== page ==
Under Mario Monti's government, Italy has been a "good student". Which, according to research published today by Morgan Stanley, means that the country has been pursuing an ambitious agenda of fiscal consolidation and with mixed success structural reforms.
Under Mario Monti’s government, Italy has been a “good student”.
Which, according to research published today by Morgan Stanley, means that the country has been pursuing an ambitious agenda of fiscal consolidation and with mixed success structural reforms.
Despite this positive attitude, the crucial risk for the country and its economy remains the sheer size of government refinancing, which makes Italy very sensitive to changes in market sentiment, driven by both domestic events and progress / setback in the journey towards deeper European integration, the economist Daniele Antonucci warned in the paper.
“Put differently, barring any unforeseen European policy response that goes way beyond our expectations, Italy can choose between pursuing its own (and Europe’s) fiscal and reform agenda with higher interest rates, or with lower interest rates,” Morgan Stanley said.
Even if commentators seem to see the extra conditionality that will likely be imposed and the quarterly deadlines that will have to be met as an insurmountable obstacle for Italy’s politicians to apply to the EFSF / ESM, analysts at the bank disagree, and think that, while not the preferred option for Italy, market pressure is more important.
With sovereign bonds no longer perceived as risk-free in the eurozone, most countries have already lost their ability to use fiscal policy in a countercyclical fashion – the smaller peripherals can’t even borrow in the market.
“So the key trade-off is not fiscal consolidation and reform vs. no fiscal consolidation and reform, and not even acceptable funding costs vs. unacceptable funding costs.
It’s fiscal consolidation and reform plus acceptable funding costs vs. no fiscal consolidation and reform plus unacceptable funding costs,” they added.
In this scenario, Morgan Stanley gives an answer to the five key risks of Italy’s economy.
1. Can growth come back at all?
Yes, but not before mid-2013. But while we are comfortable with or below-consensus forecast, we are more optimistic than most on Italy’s potential to reform. The financial crisis and its economic fallout might have damaged the supply-side of the economy, thus further hitting Italy’s sub-par potential growth. It might now have dropped to 0.5%. Thus, extrapolating into the future the pre-crisis growth rate of potential GDP might be too far-fetched.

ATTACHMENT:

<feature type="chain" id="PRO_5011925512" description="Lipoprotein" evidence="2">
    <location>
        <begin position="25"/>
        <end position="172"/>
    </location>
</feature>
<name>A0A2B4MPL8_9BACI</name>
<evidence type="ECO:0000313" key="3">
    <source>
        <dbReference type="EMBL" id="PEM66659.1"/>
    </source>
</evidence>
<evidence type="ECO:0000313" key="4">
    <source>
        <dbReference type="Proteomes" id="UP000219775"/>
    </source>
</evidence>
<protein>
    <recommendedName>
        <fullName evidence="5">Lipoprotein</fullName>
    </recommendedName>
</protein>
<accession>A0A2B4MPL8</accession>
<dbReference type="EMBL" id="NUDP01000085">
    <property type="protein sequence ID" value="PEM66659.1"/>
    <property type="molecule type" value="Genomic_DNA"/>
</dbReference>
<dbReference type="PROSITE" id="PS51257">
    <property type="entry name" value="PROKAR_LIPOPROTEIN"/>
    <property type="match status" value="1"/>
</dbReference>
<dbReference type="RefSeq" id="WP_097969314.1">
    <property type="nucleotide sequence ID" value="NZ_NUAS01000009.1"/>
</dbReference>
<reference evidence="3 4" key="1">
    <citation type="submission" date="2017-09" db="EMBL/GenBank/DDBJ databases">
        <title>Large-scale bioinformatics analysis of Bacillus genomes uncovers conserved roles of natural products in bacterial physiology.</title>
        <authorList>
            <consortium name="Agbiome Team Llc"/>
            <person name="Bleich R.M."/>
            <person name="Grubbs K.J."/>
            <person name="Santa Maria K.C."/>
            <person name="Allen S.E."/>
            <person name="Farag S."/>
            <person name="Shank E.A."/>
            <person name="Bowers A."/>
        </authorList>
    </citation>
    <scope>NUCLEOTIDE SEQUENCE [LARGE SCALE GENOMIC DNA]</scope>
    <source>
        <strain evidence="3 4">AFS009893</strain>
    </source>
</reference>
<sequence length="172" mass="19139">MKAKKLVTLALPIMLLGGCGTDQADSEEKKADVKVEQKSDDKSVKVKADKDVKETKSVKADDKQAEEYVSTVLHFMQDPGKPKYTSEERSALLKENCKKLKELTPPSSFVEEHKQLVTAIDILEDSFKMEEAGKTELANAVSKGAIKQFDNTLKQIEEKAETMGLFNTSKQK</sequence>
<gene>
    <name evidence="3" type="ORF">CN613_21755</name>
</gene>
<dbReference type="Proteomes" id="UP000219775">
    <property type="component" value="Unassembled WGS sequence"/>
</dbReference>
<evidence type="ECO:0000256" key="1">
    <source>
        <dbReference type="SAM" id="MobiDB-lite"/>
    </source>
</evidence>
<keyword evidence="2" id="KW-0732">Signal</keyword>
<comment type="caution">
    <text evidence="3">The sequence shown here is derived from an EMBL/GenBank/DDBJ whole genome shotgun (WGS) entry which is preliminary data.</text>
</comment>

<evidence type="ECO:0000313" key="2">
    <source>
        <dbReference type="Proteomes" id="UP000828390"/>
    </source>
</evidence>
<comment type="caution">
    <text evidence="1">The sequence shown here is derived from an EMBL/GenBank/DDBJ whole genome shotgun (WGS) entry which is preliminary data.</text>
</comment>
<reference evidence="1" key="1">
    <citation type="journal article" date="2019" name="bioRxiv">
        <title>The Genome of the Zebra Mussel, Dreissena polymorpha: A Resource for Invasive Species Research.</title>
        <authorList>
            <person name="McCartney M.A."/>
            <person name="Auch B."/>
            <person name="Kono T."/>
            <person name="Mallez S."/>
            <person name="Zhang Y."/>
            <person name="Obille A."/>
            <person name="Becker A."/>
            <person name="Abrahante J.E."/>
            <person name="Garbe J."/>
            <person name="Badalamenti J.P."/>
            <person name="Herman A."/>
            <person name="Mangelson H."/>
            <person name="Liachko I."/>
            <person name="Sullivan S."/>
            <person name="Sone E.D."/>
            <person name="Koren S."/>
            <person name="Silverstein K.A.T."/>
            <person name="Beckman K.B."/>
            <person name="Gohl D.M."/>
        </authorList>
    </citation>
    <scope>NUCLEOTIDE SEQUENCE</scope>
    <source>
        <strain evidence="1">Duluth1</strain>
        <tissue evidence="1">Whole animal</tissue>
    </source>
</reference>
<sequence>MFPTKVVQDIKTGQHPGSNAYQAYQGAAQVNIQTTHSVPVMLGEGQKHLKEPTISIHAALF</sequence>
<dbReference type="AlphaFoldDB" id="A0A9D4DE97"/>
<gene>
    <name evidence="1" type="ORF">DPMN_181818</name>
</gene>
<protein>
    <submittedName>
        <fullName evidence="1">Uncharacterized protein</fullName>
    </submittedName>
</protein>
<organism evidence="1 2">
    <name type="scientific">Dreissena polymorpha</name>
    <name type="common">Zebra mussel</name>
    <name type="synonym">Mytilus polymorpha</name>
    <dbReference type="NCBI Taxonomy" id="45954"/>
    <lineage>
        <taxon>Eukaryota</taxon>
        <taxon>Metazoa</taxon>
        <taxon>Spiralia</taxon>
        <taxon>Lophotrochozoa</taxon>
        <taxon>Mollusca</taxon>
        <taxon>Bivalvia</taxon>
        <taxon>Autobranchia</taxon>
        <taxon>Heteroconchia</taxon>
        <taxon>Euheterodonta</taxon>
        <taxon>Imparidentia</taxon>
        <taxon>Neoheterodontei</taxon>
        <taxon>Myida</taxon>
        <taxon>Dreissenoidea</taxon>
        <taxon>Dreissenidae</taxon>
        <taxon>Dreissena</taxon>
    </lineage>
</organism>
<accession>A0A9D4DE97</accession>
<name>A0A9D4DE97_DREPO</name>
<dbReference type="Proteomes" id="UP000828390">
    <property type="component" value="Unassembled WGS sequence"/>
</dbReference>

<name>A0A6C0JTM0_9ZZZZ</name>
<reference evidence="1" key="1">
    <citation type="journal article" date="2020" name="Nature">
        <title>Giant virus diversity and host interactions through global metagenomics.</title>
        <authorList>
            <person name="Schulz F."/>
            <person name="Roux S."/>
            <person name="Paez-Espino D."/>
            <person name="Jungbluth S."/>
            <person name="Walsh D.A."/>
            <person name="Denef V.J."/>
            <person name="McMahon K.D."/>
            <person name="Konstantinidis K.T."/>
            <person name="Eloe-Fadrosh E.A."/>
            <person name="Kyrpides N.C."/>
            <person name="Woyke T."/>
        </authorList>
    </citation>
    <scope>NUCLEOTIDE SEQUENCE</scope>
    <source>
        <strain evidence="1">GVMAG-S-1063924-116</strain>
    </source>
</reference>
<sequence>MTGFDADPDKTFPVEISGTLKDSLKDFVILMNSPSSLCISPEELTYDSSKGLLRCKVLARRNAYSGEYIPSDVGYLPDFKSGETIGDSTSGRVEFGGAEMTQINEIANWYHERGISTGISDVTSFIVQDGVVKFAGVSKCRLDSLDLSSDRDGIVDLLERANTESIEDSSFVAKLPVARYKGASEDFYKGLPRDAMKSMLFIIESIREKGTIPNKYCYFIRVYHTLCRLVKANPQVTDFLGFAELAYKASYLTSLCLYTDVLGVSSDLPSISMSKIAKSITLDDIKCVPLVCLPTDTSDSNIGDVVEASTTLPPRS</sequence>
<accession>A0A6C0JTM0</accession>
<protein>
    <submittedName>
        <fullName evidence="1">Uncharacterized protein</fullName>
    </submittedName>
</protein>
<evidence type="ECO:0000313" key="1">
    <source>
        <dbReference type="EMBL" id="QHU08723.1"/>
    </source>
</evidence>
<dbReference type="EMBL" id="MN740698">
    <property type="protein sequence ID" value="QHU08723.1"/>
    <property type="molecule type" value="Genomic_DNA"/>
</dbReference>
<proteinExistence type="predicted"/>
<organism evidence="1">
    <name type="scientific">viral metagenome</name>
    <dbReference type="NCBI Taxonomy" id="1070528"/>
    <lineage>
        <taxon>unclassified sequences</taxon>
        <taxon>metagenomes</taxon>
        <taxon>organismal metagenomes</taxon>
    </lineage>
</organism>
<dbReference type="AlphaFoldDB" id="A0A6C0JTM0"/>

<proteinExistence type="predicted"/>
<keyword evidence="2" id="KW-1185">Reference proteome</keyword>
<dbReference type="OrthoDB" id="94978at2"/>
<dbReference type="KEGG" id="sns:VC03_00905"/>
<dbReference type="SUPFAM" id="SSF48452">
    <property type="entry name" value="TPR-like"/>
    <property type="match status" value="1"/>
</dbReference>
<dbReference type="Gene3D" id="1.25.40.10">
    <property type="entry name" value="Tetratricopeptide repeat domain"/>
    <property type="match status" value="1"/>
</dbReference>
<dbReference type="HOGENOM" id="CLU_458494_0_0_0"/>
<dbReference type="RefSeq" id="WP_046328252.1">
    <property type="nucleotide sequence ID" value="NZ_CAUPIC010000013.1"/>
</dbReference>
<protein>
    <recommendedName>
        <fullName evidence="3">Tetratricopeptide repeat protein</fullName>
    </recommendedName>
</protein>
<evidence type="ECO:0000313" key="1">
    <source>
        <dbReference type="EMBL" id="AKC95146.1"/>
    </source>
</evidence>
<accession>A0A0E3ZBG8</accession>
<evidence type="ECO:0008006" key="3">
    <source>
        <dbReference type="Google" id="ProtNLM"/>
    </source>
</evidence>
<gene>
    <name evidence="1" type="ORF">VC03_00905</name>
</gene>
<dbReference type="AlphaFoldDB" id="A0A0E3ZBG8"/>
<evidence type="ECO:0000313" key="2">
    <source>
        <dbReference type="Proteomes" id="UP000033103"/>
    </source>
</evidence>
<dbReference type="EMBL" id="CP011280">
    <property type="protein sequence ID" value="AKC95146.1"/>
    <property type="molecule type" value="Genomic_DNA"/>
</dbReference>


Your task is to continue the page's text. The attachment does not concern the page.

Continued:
2. Are the public finances being fixed?
Yes, and the primary budget surplus is increasing. Italy’s fiscal policy has historically been quite effective at maintaining large primary surpluses for several years in a row. We expect a gradual return to such situation, thus providing a meaningful offset to high interest spending. Continuing to fight the ‘shadow economy’, implementing extra measures to increase efficiency and reduce waste in the public sector, and further monetising government assets are areas where there’s significant scope to reap benefits, and the pension reform might deliver short-term savings and contribute to long-term sustainability. A key concern in the near term has to do with the rollover of government debt in large size, which makes Italy vulnerable to sudden changes in market sentiment.
3. Is political uncertainty a worry?
An unresolved political situation might turn into a further channel of contagion. Thus, political risk may return.
With austerity taking a toll on an already weak economic fabric, discontent might well rise. The risk is that the uncertainty in the run-up to the election, which has to happen by April 2013, might result in less willingness or ability to maintain a sound reform path.
Changes in attitudes towards the monetary union represent a further risk. Polls indicate that Italy is the country with the highest percentage of people thinking that a return to their national currency would be preferable. Italians might think that they lost out from the monetary union, but they are also keen to see budget sovereignty migrating at the European level. The psychology of contagion is such that when a eurozone sovereign is ‘dealt with’, then investors naturally focus on the next weak link. Thus, market pressures on Italy might intensify once Spain applies for financial support to the European rescue funds.
4. What will be the negative impact on regional economies?
Credit quality relative to Italy should decline modestly and by extension its ability to support and control its regions, is the key driver of their credit quality relative to alternative credit options. Regional financial conditions and credit quality remain closely tied to the nation as a whole, despite recent moves to fiscal federalism. However, ‘federal’ austerity programmes and weak national growth do hurt regional programmes relative to Italy. In the near term, the negative impact on Italy’s regions appears modest.
5: What are the biggest issues for the Italian banking system?
Large NPLs and low coverage remain a significant issue for Italian banks. NPLs net of cash reserve and collateral still absorb 20-90% of the tangible equity of our universe of banks. Funding remains difficult – banks have limited market access and need to gradually rebalance their 108% loan to deposit ratio, which may result in lending reduction for longer.
Adjusting the values of NPLs could allow disposal / transfer, e.g., to a specially set up vehicle. This would free up resources for the banking sector to provide lending and support the economy. This may require up to €20-41bn equity to help out with the ensuing capital erosion, in our estimates, but could unlock future profitability and improve banks’ valuations. – Further substantial cost restructuring would also help profitability, as the Italian banking sector is still heavily over-branched.